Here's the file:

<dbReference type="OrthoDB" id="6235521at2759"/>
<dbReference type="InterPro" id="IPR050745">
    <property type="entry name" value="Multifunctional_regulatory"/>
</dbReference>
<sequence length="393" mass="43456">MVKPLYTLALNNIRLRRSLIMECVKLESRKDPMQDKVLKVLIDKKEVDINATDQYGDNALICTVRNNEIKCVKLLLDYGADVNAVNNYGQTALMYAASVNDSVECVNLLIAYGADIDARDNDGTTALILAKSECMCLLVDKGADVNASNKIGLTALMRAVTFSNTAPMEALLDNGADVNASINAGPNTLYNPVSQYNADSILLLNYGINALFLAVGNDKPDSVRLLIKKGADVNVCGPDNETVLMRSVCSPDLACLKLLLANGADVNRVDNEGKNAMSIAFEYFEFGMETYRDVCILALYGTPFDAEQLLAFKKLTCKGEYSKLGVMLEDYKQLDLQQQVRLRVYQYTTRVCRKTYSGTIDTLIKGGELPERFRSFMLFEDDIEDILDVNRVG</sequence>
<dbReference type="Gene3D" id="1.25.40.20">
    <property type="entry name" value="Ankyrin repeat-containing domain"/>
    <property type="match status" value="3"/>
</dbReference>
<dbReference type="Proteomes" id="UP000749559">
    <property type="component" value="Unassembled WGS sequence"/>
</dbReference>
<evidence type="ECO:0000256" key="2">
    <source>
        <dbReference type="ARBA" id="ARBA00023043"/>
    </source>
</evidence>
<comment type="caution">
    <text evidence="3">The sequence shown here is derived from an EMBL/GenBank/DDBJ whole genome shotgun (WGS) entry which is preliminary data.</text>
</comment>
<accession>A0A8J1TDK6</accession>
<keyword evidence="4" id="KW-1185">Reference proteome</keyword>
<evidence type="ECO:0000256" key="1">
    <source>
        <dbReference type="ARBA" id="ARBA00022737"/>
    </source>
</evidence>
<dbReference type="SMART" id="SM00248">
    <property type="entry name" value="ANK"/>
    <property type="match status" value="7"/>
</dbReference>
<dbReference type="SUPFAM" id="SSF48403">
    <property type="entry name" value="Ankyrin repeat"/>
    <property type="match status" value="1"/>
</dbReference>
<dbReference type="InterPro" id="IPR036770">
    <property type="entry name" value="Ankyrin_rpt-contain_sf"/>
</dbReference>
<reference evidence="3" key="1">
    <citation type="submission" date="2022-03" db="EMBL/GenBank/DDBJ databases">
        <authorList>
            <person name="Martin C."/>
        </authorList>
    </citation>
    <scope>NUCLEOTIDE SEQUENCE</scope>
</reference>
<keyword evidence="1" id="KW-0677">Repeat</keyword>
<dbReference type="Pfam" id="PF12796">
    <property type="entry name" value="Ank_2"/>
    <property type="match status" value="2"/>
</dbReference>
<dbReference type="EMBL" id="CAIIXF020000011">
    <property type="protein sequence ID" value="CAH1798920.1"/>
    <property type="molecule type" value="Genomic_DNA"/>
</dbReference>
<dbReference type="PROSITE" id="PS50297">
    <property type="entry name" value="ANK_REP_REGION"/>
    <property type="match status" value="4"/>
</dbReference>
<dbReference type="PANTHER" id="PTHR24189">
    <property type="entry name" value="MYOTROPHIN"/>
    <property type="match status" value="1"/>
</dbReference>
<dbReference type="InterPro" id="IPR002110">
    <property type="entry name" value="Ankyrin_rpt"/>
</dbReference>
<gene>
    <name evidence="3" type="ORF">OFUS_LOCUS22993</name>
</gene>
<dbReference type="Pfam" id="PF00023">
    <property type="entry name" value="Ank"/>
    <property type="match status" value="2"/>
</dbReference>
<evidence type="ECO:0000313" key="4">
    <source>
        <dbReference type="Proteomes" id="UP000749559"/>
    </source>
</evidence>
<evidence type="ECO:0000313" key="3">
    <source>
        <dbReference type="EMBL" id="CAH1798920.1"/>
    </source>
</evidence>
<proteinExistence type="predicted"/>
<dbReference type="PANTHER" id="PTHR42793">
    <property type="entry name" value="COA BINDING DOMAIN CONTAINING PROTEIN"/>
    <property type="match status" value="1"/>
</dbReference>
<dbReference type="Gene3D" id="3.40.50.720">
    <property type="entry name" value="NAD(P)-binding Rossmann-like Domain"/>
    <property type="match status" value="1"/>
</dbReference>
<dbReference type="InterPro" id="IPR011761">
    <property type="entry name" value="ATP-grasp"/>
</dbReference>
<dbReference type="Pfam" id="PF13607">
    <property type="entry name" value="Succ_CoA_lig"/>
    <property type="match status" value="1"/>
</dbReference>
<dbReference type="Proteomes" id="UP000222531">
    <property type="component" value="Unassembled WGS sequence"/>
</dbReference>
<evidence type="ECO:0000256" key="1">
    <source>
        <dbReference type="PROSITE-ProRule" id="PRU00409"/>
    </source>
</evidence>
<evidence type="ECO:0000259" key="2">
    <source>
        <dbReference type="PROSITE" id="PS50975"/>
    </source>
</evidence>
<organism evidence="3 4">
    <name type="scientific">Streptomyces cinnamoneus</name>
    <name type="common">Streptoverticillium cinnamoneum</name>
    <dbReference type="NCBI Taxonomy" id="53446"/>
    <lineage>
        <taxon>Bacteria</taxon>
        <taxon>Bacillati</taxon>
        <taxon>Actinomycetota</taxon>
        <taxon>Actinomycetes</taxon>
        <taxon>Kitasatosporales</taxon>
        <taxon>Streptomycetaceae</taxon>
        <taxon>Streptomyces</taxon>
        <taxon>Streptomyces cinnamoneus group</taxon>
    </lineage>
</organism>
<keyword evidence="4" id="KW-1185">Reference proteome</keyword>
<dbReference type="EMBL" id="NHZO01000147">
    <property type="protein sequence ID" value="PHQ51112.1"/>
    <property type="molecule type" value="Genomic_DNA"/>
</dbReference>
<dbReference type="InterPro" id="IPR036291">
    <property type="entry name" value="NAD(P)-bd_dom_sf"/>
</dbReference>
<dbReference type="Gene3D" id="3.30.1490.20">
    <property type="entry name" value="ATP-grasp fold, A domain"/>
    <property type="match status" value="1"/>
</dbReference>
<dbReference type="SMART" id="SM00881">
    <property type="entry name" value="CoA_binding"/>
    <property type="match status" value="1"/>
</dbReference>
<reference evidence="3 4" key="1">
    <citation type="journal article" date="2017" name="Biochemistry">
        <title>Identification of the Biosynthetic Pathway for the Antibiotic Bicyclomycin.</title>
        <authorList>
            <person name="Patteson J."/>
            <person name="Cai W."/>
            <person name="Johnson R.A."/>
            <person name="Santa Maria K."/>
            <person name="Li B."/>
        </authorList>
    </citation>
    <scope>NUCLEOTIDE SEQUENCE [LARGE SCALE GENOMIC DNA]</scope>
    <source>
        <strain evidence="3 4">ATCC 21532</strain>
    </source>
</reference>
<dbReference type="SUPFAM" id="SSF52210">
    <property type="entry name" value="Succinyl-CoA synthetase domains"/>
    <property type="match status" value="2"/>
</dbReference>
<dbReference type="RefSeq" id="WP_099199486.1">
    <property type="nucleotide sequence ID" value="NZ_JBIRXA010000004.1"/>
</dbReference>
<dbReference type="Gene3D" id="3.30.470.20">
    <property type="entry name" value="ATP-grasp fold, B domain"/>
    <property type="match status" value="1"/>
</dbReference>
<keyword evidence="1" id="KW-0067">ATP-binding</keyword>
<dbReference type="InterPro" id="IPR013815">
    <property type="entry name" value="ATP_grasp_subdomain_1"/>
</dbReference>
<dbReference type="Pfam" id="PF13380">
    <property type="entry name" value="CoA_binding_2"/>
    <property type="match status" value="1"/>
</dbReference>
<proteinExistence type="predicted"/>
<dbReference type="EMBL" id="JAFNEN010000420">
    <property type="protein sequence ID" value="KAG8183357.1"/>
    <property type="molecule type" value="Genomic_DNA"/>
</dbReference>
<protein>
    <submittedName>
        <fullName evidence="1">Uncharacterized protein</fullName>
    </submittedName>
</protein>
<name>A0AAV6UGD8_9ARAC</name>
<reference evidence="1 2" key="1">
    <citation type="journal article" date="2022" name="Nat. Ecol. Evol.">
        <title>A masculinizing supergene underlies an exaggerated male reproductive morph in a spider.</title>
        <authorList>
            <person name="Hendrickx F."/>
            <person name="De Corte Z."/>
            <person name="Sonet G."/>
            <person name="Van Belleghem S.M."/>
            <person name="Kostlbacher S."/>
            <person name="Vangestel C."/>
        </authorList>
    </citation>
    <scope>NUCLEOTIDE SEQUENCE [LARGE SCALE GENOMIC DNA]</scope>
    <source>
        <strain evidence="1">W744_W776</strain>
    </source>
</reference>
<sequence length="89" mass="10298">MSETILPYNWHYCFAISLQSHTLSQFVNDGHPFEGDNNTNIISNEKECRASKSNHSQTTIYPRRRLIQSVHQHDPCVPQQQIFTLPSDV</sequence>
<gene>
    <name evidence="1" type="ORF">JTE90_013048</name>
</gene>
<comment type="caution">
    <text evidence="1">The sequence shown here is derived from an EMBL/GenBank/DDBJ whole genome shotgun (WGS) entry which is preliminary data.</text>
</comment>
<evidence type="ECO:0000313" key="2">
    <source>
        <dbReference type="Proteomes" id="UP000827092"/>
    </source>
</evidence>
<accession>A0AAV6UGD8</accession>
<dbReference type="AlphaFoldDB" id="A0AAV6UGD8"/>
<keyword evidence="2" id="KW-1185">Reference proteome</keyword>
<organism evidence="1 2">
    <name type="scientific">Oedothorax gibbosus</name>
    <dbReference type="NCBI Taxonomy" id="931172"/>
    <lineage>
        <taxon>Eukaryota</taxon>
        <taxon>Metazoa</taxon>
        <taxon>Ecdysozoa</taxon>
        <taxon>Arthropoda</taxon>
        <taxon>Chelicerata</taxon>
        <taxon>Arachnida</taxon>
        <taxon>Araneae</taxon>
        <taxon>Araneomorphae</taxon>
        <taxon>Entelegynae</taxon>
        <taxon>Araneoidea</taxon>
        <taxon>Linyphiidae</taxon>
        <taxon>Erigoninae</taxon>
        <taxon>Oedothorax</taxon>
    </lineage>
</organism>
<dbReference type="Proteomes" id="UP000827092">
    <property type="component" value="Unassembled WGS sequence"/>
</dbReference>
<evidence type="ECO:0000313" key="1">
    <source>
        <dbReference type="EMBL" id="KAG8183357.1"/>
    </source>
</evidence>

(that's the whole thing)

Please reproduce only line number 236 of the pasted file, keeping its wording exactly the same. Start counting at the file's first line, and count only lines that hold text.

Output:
        <taxon>Linyphiidae</taxon>